Friday, December 06, 2013

Why Does God Allow Evil to Persist?

This may be one of the hardest questions that we all face at some point in our lives. It is true for both Christians and non-Christians as well. We look around at the world and wonder why things are so bad at times. It seems pretty obvious that things are not as good as we would like them or as we think they should be. And that can lead to one of the all time hardest and most pointed question that Christians will face from non-Christians.

The question can be sincere and come at a time of struggling to make sense of personal or even global tragedy. We can look at the senseless killing and violence in the world; the untimely death of a loved one; the injustice perpetrated on one group of people by another; the high death count found in a natural disaster and earnestly seek to understand why these things happen.

Sometimes the question can be very pointed–even accusatory–and come out of great bitterness when looking at the personal consequences of these events.
And still other times the question can be very judgmental and meant to put those that believe in a God like the Christian God in their place.
"If your God is so good, all knowing and all powerful then why doesn't he do something about all these bad things that keep happening?"
And that is a fair question.

I have touched on this question before and that post has a number of good links to help make sense of the problem. But I came across an answer this morning as I was reading Romans 2 that I had not noticed before. Let me be clear that this answer is not meant to be a complete answer. It doesn't really address the natural disaster or illness aspect of the question. Rather it gets at why God allows evil people to commit evil seemingly without immediate consequences.
Paul starts off chapter 2 of Romans by saying in verse 1:
"Therefore you have no excuse, O man, every one of you who judges. For in passing judgement on another you condemn yourself, because you the judge, practice the very same things."
Paul ended chapter 1 by making the point that when we give up worshiping God we end up doing a whole bunch of evil things which he lists:
  • Unrighteousness
  • Evil
  • Covetousness
  • Malice
  • Envy
  • Murder
  • Strife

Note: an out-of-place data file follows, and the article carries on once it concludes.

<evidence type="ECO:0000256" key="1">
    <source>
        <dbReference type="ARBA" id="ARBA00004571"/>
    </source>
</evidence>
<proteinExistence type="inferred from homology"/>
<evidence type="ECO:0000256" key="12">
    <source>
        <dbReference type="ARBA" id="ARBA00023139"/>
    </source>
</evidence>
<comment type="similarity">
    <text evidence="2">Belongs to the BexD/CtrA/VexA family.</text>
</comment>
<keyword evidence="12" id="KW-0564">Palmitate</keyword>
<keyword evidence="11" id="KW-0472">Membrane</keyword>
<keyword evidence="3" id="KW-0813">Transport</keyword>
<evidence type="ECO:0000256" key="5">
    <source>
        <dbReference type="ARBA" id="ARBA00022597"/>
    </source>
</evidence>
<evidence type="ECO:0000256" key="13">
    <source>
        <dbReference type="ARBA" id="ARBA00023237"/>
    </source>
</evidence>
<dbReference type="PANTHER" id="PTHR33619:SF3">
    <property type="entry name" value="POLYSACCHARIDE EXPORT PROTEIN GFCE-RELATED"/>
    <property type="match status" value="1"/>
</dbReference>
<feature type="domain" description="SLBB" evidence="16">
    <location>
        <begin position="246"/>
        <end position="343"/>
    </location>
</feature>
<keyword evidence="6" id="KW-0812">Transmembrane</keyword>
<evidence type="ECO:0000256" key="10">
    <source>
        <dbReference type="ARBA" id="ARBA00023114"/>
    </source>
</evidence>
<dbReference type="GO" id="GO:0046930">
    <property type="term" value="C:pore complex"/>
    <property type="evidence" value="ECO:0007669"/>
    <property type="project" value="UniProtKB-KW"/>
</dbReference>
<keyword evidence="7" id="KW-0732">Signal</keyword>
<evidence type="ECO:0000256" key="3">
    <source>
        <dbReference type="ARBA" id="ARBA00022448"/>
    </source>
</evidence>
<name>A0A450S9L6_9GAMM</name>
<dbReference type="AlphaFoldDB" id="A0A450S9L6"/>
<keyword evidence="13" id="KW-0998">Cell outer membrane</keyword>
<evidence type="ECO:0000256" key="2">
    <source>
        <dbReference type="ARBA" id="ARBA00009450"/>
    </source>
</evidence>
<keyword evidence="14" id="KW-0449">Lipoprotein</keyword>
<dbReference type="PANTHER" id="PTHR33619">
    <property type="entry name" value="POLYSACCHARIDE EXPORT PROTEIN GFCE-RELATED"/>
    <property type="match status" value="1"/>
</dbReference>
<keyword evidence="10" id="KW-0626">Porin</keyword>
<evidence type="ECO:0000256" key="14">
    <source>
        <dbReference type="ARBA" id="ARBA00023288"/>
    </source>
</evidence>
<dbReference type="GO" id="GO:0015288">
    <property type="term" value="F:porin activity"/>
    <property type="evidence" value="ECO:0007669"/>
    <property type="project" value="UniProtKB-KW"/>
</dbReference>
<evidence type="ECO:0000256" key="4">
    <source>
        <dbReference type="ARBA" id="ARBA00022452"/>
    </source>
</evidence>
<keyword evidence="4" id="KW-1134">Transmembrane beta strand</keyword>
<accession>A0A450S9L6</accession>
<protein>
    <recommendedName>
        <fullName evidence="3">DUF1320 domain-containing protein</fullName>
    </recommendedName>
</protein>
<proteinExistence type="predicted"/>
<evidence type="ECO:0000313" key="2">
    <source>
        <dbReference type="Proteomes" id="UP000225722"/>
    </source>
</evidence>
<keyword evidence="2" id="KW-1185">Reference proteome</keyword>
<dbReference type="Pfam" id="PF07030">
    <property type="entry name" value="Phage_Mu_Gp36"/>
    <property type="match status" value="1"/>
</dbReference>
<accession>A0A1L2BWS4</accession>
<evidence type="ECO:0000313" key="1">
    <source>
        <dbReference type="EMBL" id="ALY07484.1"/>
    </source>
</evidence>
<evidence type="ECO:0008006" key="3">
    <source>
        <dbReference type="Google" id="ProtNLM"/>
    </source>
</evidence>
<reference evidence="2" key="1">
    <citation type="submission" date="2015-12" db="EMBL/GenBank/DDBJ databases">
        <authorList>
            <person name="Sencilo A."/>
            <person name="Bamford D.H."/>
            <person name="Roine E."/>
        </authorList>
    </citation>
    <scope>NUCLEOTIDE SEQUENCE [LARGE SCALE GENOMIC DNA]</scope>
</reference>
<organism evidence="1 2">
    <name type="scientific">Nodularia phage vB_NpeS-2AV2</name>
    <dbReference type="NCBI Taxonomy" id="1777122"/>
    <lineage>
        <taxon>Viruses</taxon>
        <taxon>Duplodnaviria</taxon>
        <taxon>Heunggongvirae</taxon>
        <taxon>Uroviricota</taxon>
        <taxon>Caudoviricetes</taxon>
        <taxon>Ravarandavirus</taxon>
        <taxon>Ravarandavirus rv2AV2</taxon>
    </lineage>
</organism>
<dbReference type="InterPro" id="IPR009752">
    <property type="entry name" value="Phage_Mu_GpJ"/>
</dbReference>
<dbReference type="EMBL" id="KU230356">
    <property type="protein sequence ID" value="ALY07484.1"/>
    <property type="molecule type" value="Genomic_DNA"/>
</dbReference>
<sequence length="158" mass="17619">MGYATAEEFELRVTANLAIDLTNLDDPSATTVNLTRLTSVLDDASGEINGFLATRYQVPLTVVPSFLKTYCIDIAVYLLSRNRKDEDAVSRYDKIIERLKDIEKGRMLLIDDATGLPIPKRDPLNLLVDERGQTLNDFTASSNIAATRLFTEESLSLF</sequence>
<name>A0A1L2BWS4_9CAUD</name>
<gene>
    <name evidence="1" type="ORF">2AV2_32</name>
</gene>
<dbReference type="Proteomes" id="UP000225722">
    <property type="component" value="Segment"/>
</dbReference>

• Deceit
  • Maliciousness
  • Gossips
  • Slanderers
  • Haters of God
  • Insolent
  • Haughty
  • Boastful
  • Inventors of evil
  • Disobedient to parents
  • Foolish
  • Faithless
  • Heartless
  • Ruthless
That is quite a list and Paul's point is that we cannot condemn those actions in others without also condemning ourselves. We have to be honest about our own shortcomings which is one of the major points of Christianity. Here is where Paul offers us a brief glimpse at why God allows evil to persist. In Romans 2:3-4 Paul says:
"Do you suppose, O man–you who judge those who practice such things and yet do them yourself–that you will escape the judgement of God? Or do you presume on the riches of his kindness and forbearance and patience, not knowing that God's kindness is meant to lead you to repentance?"
Paul is telling us that God doesn't immediately punish evil because he wants us to repent. He is giving us a second...third...fourth...fifth...sixth...hundredth...thousandth...(you get the point) chance. God is giving us the opportunity of our whole lives to repent and unfortunately that means allowing some fairly serious evil to happen in this world.

But that isn't the end of the story.

Paul tells us in Romans 2:5 that God is keeping track of what is happening:
"But because of your hard and impenitent heart you are storing up wrath for yourself on the day of wrath when God's righteousness will be revealed."
There is coming a day when all those evil acts will have to be accounted for. There is coming a day when all those that thought they were getting away with doing these things are going to find out that they didn't really get away with it.
This means that none of us are getting away with anything.
The only thing we can do is understand that God's kindness is meant to lead us to repentance. We have to honestly admit to God that we have all done things that we know are wrong and that we understand that we deserve to be punished for those things. And this is where Christ comes in. He took on that punishment for us and all we have to do accept his offer of forgiveness. I explain this in more detail here.

So in Romans 2:4 Paul is offering us a glimpse at the answer of the question of why God allows evil to persist. He does so in order to offer us a chance at repentance and forgiveness.

Scripture quotations are from The Holy Bible, English Standard Version® (ESV®), copyright © 2001 by Crossway, a publishing ministry of Good News Publishers. Used by permission. All rights reserved.

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